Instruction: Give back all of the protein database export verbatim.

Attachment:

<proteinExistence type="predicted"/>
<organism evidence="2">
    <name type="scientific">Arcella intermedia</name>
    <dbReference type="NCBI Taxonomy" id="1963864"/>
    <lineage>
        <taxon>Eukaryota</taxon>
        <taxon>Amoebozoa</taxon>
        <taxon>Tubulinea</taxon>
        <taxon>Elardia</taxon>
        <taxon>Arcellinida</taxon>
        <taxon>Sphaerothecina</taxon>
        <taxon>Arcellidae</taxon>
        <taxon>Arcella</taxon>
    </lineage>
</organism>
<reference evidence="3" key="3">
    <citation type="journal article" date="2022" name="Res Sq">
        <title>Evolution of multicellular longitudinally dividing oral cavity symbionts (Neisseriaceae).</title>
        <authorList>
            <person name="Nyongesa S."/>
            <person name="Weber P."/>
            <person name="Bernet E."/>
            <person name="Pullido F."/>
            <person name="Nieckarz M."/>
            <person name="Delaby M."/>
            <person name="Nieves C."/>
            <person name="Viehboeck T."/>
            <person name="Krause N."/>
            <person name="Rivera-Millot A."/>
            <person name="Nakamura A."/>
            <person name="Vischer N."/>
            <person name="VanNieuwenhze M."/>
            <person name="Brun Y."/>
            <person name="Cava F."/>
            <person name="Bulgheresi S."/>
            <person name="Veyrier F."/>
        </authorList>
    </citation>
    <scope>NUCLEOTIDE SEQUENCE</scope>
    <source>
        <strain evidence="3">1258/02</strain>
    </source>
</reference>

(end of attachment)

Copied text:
<proteinExistence type="predicted"/>
<organism evidence="2">
    <name type="scientific">Arcella intermedia</name>
    <dbReference type="NCBI Taxonomy" id="1963864"/>
    <lineage>
        <taxon>Eukaryota</taxon>
        <taxon>Amoebozoa</taxon>
        <taxon>Tubulinea</taxon>
        <taxon>Elardia</taxon>
        <taxon>Arcellinida</taxon>
        <taxon>Sphaerothecina</taxon>
        <taxon>Arcellidae</taxon>
        <taxon>Arcella</taxon>
    </lineage>
</organism>
<reference evidence="3" key="3">
    <citation type="journal article" date="2022" name="Res Sq">
        <title>Evolution of multicellular longitudinally dividing oral cavity symbionts (Neisseriaceae).</title>
        <authorList>
            <person name="Nyongesa S."/>
            <person name="Weber P."/>
            <person name="Bernet E."/>
            <person name="Pullido F."/>
            <person name="Nieckarz M."/>
            <person name="Delaby M."/>
            <person name="Nieves C."/>
            <person name="Viehboeck T."/>
            <person name="Krause N."/>
            <person name="Rivera-Millot A."/>
            <person name="Nakamura A."/>
            <person name="Vischer N."/>
            <person name="VanNieuwenhze M."/>
            <person name="Brun Y."/>
            <person name="Cava F."/>
            <person name="Bulgheresi S."/>
            <person name="Veyrier F."/>
        </authorList>
    </citation>
    <scope>NUCLEOTIDE SEQUENCE</scope>
    <source>
        <strain evidence="3">1258/02</strain>
    </source>
</reference>